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 No software allowed ! (Posted on 2017-05-07)
Find positive integers a, b, and c, all different, such that
a^3 + b^3 = c^4.

 No Solution Yet Submitted by Ady TZIDON No Rating

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 re(2): New solutions not relatively prime Comment 6 of 6 |
(In reply to re: New solutions not relatively prime by Brian Smith)

It's fortunate this came up, because I was motivated to find my original workings for Taking the Fifth.

That problem was based on a conjecture, in turn based on an observation.

Start with Sloane A003325, Numbers that are the sum of 2 positive cubes {2, 9, 16, 28, 35,...}. These numbers can be square: A050801, the squares at A050802. A051386 contains Numbers whose 4th power is the sum of two positive cubes. It starts the same as A003325, but has new entries, e.g. 134, 182:

134 = (2*67)^4 = 469^3+603^3 = (7*67)^3+(9*67)^3, because 7^3+9^3=1072 = 2^4*67,and 7+9=16.
182,455,1001; 2*(7*13), 5*(7*13), 11*(7*13), because 5^3+11^3 = 1456 = 2^4*(7*13), and 5+11=16.

Generally, 16(12n^2 - 84n + 211)^4 = (2n + 1)^3(12n^2 - 84n + 211)^3 + (15 - 2n)^3 (12n^2 - 84n + 211)^3, always true. Some solutions may be 'trivial'.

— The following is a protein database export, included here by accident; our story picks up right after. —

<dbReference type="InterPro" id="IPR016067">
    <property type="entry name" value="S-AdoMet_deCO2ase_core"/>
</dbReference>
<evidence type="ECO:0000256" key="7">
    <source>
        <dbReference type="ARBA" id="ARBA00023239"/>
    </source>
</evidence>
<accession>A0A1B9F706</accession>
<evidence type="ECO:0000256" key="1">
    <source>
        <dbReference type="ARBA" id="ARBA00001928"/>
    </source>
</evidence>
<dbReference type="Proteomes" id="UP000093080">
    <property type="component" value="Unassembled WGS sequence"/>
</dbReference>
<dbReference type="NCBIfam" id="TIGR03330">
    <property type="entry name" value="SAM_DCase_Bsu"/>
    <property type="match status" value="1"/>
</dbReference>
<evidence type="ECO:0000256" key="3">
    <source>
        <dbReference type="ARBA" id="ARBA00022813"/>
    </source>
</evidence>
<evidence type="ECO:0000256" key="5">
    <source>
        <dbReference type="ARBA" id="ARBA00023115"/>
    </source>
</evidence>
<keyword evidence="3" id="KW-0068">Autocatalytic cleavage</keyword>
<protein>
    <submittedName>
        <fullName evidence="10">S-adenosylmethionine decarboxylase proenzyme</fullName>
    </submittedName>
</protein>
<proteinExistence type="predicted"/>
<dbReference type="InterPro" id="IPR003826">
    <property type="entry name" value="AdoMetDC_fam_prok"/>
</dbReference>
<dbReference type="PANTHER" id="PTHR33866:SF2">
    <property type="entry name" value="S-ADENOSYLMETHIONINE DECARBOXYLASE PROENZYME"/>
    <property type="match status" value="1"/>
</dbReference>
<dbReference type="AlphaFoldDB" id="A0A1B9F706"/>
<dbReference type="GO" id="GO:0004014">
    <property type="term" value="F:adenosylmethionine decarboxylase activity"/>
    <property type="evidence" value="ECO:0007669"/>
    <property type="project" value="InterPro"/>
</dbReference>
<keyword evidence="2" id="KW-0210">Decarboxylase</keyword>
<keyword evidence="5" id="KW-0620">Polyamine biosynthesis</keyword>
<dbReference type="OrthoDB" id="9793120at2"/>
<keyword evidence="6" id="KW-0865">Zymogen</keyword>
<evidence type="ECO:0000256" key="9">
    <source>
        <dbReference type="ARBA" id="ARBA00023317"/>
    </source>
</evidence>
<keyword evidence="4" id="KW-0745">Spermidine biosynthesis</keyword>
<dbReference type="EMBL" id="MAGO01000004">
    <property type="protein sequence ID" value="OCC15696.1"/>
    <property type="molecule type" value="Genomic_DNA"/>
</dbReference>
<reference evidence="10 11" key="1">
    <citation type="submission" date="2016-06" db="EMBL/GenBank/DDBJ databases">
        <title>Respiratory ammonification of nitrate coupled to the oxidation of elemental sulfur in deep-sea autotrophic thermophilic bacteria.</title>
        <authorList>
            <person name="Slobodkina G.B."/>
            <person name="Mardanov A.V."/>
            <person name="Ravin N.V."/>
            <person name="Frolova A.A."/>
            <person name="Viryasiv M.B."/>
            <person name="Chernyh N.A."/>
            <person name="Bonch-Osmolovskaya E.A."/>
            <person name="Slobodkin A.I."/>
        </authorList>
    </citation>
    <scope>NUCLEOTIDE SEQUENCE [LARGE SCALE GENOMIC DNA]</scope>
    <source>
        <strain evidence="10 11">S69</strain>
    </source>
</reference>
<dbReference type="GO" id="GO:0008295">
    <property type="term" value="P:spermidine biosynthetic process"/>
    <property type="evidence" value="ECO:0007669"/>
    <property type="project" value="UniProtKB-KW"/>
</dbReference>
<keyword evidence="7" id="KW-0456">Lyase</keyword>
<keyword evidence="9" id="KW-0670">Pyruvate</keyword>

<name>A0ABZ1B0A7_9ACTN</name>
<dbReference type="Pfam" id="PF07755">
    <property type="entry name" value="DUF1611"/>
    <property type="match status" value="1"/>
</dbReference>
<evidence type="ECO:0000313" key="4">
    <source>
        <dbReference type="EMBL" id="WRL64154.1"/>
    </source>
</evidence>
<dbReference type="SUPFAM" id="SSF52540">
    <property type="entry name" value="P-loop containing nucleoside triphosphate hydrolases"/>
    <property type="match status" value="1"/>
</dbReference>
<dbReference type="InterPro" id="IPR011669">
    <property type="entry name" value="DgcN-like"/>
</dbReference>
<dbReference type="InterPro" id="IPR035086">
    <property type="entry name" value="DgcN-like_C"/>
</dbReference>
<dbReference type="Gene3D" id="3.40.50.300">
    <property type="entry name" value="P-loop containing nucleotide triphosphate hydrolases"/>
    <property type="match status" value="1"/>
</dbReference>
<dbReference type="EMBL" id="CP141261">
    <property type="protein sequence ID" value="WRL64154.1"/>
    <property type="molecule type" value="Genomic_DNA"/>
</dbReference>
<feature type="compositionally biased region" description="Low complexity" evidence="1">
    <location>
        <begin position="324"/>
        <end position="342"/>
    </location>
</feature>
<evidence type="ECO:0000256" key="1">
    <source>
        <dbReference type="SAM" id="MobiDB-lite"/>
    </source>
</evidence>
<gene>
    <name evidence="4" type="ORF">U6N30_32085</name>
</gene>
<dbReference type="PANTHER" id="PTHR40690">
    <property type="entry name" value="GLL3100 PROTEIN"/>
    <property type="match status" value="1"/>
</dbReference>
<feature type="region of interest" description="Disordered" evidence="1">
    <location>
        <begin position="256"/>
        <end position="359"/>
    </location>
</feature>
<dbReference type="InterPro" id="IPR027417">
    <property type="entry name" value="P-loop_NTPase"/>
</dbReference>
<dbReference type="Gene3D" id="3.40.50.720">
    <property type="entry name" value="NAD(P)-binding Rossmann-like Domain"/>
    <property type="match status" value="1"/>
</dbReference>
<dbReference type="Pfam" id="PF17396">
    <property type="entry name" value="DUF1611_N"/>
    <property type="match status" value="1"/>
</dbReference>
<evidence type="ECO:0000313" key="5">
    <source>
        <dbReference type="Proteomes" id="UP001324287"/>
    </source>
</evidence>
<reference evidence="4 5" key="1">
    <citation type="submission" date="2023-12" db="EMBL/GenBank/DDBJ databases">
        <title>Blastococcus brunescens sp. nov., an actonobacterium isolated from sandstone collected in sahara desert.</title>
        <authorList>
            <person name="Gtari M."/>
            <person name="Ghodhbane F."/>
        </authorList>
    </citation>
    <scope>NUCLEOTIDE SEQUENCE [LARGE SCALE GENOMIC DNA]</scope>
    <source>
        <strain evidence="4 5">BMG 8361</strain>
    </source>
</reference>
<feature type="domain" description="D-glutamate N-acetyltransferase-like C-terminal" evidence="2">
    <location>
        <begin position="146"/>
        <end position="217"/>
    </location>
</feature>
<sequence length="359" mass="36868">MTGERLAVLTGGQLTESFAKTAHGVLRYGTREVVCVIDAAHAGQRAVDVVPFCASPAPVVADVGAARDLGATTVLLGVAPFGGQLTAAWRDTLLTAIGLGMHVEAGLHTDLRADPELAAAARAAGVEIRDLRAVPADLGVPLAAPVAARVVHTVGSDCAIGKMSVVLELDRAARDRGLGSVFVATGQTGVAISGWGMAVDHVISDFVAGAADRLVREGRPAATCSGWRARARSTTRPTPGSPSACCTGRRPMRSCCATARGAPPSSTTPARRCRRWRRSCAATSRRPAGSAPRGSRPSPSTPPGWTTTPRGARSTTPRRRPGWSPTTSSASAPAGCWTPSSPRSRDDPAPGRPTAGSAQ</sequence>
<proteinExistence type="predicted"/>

Similarly,
183,793,854; 3*61,13*61,14*61, because 13^3+14^3 = 4941 = 3^4*61, and 13+14=27
201,737,1072; 3*67,11*67,2^4*67, because 11^3+(2^4)^3 = 5427 = 3^4*67, and 11+2^4=27,...

Generally, 81(n^2 - 27n + 243)^4 = (n^3 - 27n^2 + 243n)^3 + (27 - n)^3 (n^2 - 27n + 243)^3, always true. Some solutions may be 'trivial'.

But also:
497,1136,3905; 7*71,2^4*71, 5*11*71, because 16^3+55^3 = 170471 = 7^4×71, and 55+16=71,...
and
658,3666,5170; (2*7)*47, (2*3*13)*47,(2*5*11)*47, because (2*3*13)^3+(2*5*11)^3 = (2*7)^4*47, and (2*3*13)+(2*5*11) = 2^2*47, a multiple of 47

Generally, if a solution to A^3 + B^3 = C^4 is 'non-trivial' in these cases, then C^4 can be expressed as (c*(a+b))^4 and we have something like (c*(a+b))^4 = (a(a+b))^3+(b(a+b))^3, [e.g.(7*(16+55))^4 = (16(16+55))^3+(55(16+55))^3]
which simplifies to [k]c^4=a^2-ab+b^2, with [k] the common factor multiple, if any.

But also, (a(a+b))^3+(b(a+b))^3 = (a + b)^3 (a^3 + b^3); the first term is a cube, while the second is another sum of cubes.

This led to the conjecture; given that a number (in this case a 4th power, it can be extended, e.g. to 5th powers) is a 'non-trivial' sum of cubes, it must be possible to sever it into a cube and a sum of smaller cubes.

For example, 3549^5, the smallest 'non-trivial' 5th power sum of cubes. 3549 = 3*7*13^2;  3549^5 = c^3 (a^3 + b^3) and it is now straightforward to compute that  a=403, b=650 (or vice versa) and c=1183;(7*13^2)^3((13*31)^3+(2×5^2×13)^3) = 3549^5.

Edited on May 8, 2017, 6:45 am
 Posted by broll on 2017-05-08 06:39:33

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